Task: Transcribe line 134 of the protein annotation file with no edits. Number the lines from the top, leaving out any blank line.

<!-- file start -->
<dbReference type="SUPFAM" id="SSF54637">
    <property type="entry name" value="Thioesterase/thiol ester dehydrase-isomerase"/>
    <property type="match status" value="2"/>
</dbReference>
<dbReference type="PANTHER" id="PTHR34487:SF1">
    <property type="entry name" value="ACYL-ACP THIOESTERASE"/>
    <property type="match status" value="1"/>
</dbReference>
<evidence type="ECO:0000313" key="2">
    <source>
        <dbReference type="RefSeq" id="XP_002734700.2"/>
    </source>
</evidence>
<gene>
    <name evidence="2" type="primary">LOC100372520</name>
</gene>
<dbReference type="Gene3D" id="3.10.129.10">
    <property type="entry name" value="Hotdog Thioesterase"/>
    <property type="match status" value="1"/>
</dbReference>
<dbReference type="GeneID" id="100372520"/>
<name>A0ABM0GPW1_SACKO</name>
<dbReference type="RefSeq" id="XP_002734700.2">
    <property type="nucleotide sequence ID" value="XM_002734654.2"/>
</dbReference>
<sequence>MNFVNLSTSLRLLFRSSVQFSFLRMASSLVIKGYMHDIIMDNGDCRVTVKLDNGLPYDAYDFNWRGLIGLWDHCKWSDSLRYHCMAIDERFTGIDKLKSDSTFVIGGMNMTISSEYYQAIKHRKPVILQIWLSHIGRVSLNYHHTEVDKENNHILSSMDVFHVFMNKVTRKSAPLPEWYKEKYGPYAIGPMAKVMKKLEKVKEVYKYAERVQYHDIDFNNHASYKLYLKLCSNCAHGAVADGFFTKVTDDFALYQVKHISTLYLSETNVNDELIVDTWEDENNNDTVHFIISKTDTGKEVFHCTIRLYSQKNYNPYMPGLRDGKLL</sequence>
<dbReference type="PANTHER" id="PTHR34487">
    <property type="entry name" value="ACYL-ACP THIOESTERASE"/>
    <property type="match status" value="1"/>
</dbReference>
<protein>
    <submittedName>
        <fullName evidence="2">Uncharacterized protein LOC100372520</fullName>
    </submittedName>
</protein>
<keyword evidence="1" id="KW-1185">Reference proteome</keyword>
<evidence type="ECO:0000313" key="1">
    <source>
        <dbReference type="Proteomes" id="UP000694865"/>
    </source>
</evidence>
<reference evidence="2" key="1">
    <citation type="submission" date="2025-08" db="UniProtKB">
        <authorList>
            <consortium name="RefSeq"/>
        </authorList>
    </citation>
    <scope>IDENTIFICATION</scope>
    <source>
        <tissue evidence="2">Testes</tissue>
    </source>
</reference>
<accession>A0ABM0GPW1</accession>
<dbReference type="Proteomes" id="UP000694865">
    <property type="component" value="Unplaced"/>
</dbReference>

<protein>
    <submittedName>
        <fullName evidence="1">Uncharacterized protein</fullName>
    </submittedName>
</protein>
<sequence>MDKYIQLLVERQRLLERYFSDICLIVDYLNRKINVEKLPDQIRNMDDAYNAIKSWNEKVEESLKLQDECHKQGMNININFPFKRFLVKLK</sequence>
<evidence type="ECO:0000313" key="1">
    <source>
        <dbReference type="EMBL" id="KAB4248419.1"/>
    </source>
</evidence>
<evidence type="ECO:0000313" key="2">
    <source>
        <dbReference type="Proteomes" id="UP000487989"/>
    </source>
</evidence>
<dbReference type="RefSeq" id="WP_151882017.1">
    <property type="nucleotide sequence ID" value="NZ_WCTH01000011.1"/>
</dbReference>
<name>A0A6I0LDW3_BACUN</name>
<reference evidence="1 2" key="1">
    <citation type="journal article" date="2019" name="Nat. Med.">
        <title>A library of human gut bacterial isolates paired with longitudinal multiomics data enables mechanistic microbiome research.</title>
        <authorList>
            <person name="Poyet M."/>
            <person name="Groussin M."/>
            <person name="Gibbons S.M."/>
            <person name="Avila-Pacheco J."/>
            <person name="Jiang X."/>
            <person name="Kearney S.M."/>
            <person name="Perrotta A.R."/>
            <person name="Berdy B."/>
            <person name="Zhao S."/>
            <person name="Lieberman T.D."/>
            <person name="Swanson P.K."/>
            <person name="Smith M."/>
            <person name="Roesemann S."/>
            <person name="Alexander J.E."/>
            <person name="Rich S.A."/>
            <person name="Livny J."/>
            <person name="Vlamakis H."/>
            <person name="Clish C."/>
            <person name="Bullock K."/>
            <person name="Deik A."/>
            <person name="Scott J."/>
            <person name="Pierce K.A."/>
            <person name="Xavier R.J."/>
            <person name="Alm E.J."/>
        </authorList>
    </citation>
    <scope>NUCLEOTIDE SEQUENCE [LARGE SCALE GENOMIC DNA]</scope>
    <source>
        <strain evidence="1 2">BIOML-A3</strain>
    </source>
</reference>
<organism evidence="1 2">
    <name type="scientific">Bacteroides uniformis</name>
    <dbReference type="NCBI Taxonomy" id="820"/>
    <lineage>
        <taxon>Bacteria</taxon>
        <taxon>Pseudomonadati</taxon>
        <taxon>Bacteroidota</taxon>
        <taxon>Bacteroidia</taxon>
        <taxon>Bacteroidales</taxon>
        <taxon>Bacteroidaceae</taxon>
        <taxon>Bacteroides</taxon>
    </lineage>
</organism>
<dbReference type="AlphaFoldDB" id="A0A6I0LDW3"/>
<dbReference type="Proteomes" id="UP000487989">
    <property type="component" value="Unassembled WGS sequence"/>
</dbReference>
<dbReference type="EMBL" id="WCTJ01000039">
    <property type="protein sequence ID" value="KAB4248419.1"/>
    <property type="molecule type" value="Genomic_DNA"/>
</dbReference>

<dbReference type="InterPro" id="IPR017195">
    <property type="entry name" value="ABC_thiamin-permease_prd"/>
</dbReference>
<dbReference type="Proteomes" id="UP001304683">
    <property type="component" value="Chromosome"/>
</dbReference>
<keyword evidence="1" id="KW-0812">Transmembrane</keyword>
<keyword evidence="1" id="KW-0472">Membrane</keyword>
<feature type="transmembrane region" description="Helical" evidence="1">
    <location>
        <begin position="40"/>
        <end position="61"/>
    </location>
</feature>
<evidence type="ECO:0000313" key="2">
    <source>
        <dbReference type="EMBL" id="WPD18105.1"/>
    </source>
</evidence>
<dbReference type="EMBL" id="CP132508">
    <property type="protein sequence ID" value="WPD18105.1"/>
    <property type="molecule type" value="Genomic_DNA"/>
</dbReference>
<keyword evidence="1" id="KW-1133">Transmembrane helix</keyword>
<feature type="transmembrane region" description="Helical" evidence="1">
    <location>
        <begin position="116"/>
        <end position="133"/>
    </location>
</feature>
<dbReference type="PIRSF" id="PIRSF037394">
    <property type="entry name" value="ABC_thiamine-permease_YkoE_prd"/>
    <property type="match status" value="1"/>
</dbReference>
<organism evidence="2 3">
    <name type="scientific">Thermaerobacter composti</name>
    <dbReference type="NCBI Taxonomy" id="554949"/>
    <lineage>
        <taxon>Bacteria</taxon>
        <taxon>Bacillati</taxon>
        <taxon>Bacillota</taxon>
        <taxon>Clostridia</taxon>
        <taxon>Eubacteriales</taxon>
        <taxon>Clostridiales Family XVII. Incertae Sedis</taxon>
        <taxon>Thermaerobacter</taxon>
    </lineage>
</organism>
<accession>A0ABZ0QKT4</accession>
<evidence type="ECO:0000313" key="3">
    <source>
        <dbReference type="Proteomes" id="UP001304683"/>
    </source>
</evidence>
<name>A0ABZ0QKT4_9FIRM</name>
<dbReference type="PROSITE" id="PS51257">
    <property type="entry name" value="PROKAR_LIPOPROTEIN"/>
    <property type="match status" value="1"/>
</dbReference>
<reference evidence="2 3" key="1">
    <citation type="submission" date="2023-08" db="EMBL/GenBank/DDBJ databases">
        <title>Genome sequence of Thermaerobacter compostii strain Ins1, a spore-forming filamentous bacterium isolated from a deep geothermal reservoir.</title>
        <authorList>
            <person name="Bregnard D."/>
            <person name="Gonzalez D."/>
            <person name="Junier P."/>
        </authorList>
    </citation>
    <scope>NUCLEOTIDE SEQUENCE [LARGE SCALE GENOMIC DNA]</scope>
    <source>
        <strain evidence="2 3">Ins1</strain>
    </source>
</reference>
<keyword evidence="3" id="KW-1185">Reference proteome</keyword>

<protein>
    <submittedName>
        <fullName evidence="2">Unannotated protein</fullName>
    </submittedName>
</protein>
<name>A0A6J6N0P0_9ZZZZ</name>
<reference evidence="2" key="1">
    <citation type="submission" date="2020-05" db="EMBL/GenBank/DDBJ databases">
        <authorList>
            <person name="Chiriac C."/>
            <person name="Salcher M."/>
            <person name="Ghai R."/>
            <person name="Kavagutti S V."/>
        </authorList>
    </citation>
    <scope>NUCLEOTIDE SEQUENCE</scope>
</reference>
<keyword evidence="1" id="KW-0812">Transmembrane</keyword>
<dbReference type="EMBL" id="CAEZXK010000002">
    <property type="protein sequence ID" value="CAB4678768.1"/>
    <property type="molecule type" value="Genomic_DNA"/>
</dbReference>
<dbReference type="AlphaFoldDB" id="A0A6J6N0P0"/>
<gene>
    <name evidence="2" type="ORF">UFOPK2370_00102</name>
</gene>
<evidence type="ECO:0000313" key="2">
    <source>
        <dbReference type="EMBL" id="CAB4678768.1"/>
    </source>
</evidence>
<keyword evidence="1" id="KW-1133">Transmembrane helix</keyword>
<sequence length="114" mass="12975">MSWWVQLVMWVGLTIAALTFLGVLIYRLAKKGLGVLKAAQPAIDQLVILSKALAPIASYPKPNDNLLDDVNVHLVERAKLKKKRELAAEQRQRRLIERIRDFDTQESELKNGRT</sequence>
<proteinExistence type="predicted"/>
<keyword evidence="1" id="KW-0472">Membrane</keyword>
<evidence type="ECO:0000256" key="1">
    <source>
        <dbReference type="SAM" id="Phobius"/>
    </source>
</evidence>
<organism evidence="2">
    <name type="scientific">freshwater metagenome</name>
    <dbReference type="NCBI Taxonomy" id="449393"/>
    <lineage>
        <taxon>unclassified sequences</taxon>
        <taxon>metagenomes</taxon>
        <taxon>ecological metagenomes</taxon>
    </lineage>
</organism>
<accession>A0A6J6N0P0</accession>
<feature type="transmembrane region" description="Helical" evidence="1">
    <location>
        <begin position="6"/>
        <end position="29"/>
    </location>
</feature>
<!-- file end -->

    <property type="entry name" value="ABC_thiamin-permease_prd"/>